THERE was a relative of the king, named Im Sung-jong, who was a gifted man in thought and purpose. He was the first performer of his time on the harp. King Se-jong said of him, "Im's harp knows but one master, and follows no other man."
His home was outside the South Gate, and every morning he was seen kneeling on the sill of his front door beating his hands upwards and downwards on his knees, and this practice he carried on for three years. People could not imagine what he meant by it, but thought him mad. Thus he learned the motions required for the harp.
Also he blew with his mouth and practised with his fingers day and night without stopping, so that when people called on him he would see them but would not perceive them. He kept this up for three years and so learned the motions for the flute.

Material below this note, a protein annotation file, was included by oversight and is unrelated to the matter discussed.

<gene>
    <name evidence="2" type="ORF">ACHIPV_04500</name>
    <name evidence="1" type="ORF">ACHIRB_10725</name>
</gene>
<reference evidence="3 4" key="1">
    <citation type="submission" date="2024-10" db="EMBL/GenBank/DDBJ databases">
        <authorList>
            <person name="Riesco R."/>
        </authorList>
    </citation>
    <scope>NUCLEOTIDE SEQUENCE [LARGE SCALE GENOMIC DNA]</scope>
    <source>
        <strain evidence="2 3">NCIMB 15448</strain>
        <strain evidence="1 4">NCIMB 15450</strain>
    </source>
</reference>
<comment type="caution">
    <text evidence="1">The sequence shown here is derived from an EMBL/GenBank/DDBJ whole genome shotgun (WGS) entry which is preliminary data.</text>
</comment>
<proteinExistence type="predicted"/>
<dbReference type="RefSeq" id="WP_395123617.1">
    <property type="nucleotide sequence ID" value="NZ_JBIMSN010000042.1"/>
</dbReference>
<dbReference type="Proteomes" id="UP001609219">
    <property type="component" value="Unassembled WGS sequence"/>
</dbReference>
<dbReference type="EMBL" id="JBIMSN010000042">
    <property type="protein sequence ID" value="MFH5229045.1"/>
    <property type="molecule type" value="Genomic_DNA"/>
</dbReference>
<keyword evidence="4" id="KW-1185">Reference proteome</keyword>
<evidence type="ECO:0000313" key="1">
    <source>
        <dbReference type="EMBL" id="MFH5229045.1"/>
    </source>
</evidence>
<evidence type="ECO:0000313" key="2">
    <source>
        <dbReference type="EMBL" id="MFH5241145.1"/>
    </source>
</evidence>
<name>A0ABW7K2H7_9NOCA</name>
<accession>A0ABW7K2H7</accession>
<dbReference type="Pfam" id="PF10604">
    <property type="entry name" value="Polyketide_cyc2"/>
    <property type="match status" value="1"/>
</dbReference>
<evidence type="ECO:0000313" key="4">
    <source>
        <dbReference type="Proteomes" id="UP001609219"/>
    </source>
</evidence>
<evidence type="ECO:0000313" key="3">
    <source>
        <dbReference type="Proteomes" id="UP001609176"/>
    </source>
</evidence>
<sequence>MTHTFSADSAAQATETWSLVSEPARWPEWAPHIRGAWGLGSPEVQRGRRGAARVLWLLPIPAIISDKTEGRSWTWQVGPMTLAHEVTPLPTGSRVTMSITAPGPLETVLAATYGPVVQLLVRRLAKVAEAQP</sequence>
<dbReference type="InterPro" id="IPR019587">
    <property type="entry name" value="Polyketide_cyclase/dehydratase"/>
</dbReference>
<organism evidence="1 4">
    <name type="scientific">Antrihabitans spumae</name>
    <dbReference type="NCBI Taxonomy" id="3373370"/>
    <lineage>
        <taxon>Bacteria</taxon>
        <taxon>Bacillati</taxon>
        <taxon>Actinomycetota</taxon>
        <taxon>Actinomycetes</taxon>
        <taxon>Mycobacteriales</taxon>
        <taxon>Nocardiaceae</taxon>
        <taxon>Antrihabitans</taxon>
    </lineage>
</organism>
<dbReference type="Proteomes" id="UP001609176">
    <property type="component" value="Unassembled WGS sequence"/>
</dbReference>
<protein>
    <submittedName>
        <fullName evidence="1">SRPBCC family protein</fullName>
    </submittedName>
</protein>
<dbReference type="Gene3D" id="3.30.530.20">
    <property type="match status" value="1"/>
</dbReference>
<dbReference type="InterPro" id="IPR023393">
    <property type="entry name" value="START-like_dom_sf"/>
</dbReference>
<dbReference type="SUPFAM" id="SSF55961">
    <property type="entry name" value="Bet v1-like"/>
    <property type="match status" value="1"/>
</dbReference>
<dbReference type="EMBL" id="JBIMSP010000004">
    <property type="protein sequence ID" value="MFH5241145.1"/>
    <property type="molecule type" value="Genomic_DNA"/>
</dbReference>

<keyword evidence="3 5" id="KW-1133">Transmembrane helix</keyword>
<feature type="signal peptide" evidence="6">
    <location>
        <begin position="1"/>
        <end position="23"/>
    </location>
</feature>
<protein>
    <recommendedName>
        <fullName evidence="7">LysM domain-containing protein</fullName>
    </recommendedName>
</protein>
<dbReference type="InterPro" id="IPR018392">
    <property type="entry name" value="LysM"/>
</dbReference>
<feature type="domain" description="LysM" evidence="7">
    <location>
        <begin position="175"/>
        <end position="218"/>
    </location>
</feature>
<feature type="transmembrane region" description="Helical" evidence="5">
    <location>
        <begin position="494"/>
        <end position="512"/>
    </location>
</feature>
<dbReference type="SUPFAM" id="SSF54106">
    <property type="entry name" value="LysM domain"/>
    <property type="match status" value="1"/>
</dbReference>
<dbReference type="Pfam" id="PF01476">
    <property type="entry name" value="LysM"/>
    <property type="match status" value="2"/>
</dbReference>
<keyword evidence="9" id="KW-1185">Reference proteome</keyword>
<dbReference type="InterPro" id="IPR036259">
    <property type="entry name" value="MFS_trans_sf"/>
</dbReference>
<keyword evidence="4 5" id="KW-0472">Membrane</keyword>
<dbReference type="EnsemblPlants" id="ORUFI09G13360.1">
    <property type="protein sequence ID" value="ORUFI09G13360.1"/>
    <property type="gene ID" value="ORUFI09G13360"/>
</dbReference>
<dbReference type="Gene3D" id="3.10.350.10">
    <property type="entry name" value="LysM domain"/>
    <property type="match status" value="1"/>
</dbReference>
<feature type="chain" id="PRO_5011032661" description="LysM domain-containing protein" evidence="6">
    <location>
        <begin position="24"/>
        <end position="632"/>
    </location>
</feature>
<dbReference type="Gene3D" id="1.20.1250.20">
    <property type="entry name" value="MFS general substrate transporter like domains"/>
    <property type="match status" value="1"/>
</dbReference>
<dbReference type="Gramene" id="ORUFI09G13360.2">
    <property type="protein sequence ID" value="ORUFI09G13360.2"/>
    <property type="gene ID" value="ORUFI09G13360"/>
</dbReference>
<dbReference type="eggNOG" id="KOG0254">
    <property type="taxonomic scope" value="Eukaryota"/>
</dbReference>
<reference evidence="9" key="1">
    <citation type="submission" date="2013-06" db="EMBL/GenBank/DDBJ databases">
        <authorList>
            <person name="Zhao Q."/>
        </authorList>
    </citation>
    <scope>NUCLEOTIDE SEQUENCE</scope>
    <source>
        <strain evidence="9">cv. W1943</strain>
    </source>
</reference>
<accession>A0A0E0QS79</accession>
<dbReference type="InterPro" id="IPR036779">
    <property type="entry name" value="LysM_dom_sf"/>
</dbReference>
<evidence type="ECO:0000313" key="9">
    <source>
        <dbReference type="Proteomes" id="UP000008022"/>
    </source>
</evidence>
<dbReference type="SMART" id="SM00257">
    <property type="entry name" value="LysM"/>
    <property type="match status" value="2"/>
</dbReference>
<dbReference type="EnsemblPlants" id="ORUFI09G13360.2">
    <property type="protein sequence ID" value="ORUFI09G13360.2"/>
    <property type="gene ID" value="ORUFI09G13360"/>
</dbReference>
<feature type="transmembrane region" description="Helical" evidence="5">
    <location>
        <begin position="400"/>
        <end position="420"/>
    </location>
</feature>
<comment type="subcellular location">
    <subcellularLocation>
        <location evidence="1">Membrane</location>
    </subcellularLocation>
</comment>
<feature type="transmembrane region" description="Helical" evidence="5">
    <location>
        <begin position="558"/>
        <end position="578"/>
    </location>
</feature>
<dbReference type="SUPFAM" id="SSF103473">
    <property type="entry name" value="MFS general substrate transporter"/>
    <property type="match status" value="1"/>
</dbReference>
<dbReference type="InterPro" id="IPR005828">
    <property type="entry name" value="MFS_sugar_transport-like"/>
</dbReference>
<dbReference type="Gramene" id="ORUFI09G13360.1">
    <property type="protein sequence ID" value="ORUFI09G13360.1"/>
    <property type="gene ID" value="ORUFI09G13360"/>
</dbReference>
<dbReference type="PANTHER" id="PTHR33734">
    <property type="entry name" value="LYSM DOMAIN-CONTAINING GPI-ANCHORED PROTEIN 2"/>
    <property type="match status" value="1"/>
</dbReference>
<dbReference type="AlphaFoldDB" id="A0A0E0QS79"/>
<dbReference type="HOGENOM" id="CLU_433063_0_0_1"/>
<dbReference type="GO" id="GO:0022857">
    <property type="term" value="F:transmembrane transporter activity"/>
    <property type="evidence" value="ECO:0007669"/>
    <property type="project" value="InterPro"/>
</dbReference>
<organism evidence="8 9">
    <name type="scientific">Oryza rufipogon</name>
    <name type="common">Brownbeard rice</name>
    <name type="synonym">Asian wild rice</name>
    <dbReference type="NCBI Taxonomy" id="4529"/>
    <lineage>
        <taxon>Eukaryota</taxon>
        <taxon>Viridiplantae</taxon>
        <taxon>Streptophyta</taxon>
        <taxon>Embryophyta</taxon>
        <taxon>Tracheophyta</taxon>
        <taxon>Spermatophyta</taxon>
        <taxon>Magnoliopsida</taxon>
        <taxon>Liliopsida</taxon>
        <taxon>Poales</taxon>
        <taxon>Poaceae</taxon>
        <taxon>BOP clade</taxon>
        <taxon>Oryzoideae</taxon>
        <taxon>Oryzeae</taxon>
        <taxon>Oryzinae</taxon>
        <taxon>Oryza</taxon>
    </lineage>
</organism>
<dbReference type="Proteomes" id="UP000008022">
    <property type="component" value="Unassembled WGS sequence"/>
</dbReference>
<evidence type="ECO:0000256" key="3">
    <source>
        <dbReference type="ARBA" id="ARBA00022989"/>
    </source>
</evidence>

He was a lightly built man in body, and poor at riding and at archery. He often sighed over this defect, and said, "Though I am weak and stupid and not able to shoot a long distance, I shall yet know how to hit the target and make the bull's-eye. This also must be acquired by practice." So every morning he took his bow and arrows and went off into the hills. There he shot all day long, keeping it up for three years, till he became a renowned archer. Thus you may perceive the kind of man he was.